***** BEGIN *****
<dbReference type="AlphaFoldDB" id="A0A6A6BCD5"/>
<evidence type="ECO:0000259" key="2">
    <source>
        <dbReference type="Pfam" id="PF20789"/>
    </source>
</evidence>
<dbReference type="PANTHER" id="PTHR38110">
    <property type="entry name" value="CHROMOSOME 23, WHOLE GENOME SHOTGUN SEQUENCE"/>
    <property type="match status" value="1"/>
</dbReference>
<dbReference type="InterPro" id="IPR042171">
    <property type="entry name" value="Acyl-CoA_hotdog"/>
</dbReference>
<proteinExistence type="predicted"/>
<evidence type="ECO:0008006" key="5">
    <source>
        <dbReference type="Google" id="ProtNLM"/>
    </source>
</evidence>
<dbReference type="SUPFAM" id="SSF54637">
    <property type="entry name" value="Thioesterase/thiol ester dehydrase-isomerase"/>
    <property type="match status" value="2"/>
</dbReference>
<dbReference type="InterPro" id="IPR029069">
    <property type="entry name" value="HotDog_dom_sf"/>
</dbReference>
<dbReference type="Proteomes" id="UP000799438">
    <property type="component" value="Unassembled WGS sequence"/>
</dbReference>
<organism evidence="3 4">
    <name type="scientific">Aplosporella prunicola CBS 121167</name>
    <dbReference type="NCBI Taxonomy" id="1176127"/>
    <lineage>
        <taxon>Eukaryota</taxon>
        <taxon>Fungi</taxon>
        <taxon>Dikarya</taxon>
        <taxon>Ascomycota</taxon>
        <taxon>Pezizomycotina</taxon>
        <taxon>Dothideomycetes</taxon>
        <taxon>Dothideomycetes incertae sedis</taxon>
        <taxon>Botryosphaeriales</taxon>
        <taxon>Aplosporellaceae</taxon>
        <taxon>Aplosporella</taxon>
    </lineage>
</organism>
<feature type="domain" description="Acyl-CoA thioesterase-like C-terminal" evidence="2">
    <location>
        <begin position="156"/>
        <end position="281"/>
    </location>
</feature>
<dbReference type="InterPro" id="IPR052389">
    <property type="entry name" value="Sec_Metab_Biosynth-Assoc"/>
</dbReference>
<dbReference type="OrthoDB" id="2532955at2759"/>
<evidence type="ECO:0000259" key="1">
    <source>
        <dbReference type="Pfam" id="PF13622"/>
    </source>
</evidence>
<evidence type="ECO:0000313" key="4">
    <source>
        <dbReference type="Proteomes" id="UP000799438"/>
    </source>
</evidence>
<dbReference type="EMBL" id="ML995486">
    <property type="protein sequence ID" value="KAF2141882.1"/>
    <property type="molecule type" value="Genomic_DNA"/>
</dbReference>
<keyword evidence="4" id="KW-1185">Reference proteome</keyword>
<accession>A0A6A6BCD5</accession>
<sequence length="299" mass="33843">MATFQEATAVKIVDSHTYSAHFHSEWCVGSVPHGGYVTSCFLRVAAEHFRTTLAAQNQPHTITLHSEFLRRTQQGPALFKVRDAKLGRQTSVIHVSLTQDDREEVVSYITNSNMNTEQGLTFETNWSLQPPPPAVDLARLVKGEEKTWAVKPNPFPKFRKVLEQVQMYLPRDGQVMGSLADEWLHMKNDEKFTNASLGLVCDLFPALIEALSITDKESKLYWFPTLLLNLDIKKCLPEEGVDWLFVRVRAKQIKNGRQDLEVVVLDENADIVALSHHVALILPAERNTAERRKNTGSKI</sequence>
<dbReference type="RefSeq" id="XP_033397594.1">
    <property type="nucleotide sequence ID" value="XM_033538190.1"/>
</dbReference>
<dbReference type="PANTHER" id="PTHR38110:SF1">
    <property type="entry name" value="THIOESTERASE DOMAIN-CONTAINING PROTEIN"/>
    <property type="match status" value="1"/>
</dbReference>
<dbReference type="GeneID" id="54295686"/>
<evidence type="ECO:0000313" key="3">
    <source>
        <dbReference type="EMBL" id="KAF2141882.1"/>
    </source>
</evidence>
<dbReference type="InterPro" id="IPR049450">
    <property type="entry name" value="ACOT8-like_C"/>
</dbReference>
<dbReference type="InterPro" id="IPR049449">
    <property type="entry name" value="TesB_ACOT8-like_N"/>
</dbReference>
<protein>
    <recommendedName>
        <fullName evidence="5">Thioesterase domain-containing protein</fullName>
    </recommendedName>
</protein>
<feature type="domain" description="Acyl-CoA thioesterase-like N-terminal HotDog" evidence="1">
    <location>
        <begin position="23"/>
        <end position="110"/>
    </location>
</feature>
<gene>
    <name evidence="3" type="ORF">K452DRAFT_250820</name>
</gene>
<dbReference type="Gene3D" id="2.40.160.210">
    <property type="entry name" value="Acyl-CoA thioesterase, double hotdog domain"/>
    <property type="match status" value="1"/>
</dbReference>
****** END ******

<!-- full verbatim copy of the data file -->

<dbReference type="AlphaFoldDB" id="A0A6A6BCD5"/>
<evidence type="ECO:0000259" key="2">
    <source>
        <dbReference type="Pfam" id="PF20789"/>
    </source>
</evidence>
<dbReference type="PANTHER" id="PTHR38110">
    <property type="entry name" value="CHROMOSOME 23, WHOLE GENOME SHOTGUN SEQUENCE"/>
    <property type="match status" value="1"/>
</dbReference>
<dbReference type="InterPro" id="IPR042171">
    <property type="entry name" value="Acyl-CoA_hotdog"/>
</dbReference>
<proteinExistence type="predicted"/>
<evidence type="ECO:0008006" key="5">
    <source>
        <dbReference type="Google" id="ProtNLM"/>
    </source>
</evidence>
<dbReference type="SUPFAM" id="SSF54637">
    <property type="entry name" value="Thioesterase/thiol ester dehydrase-isomerase"/>
    <property type="match status" value="2"/>
</dbReference>
<dbReference type="InterPro" id="IPR029069">
    <property type="entry name" value="HotDog_dom_sf"/>
</dbReference>
<dbReference type="Proteomes" id="UP000799438">
    <property type="component" value="Unassembled WGS sequence"/>
</dbReference>
<organism evidence="3 4">
    <name type="scientific">Aplosporella prunicola CBS 121167</name>
    <dbReference type="NCBI Taxonomy" id="1176127"/>
    <lineage>
        <taxon>Eukaryota</taxon>
        <taxon>Fungi</taxon>
        <taxon>Dikarya</taxon>
        <taxon>Ascomycota</taxon>
        <taxon>Pezizomycotina</taxon>
        <taxon>Dothideomycetes</taxon>
        <taxon>Dothideomycetes incertae sedis</taxon>
        <taxon>Botryosphaeriales</taxon>
        <taxon>Aplosporellaceae</taxon>
        <taxon>Aplosporella</taxon>
    </lineage>
</organism>
<feature type="domain" description="Acyl-CoA thioesterase-like C-terminal" evidence="2">
    <location>
        <begin position="156"/>
        <end position="281"/>
    </location>
</feature>
<dbReference type="InterPro" id="IPR052389">
    <property type="entry name" value="Sec_Metab_Biosynth-Assoc"/>
</dbReference>
<dbReference type="OrthoDB" id="2532955at2759"/>
<evidence type="ECO:0000259" key="1">
    <source>
        <dbReference type="Pfam" id="PF13622"/>
    </source>
</evidence>
<evidence type="ECO:0000313" key="4">
    <source>
        <dbReference type="Proteomes" id="UP000799438"/>
    </source>
</evidence>
<dbReference type="EMBL" id="ML995486">
    <property type="protein sequence ID" value="KAF2141882.1"/>
    <property type="molecule type" value="Genomic_DNA"/>
</dbReference>
<keyword evidence="4" id="KW-1185">Reference proteome</keyword>
<accession>A0A6A6BCD5</accession>
<sequence length="299" mass="33843">MATFQEATAVKIVDSHTYSAHFHSEWCVGSVPHGGYVTSCFLRVAAEHFRTTLAAQNQPHTITLHSEFLRRTQQGPALFKVRDAKLGRQTSVIHVSLTQDDREEVVSYITNSNMNTEQGLTFETNWSLQPPPPAVDLARLVKGEEKTWAVKPNPFPKFRKVLEQVQMYLPRDGQVMGSLADEWLHMKNDEKFTNASLGLVCDLFPALIEALSITDKESKLYWFPTLLLNLDIKKCLPEEGVDWLFVRVRAKQIKNGRQDLEVVVLDENADIVALSHHVALILPAERNTAERRKNTGSKI</sequence>
<dbReference type="RefSeq" id="XP_033397594.1">
    <property type="nucleotide sequence ID" value="XM_033538190.1"/>
</dbReference>
<dbReference type="PANTHER" id="PTHR38110:SF1">
    <property type="entry name" value="THIOESTERASE DOMAIN-CONTAINING PROTEIN"/>
    <property type="match status" value="1"/>
</dbReference>
<dbReference type="GeneID" id="54295686"/>
<evidence type="ECO:0000313" key="3">
    <source>
        <dbReference type="EMBL" id="KAF2141882.1"/>
    </source>
</evidence>
<dbReference type="InterPro" id="IPR049450">
    <property type="entry name" value="ACOT8-like_C"/>
</dbReference>
<dbReference type="InterPro" id="IPR049449">
    <property type="entry name" value="TesB_ACOT8-like_N"/>
</dbReference>
<protein>
    <recommendedName>
        <fullName evidence="5">Thioesterase domain-containing protein</fullName>
    </recommendedName>
</protein>
<feature type="domain" description="Acyl-CoA thioesterase-like N-terminal HotDog" evidence="1">
    <location>
        <begin position="23"/>
        <end position="110"/>
    </location>
</feature>
<gene>
    <name evidence="3" type="ORF">K452DRAFT_250820</name>
</gene>
<dbReference type="Gene3D" id="2.40.160.210">
    <property type="entry name" value="Acyl-CoA thioesterase, double hotdog domain"/>
    <property type="match status" value="1"/>
</dbReference>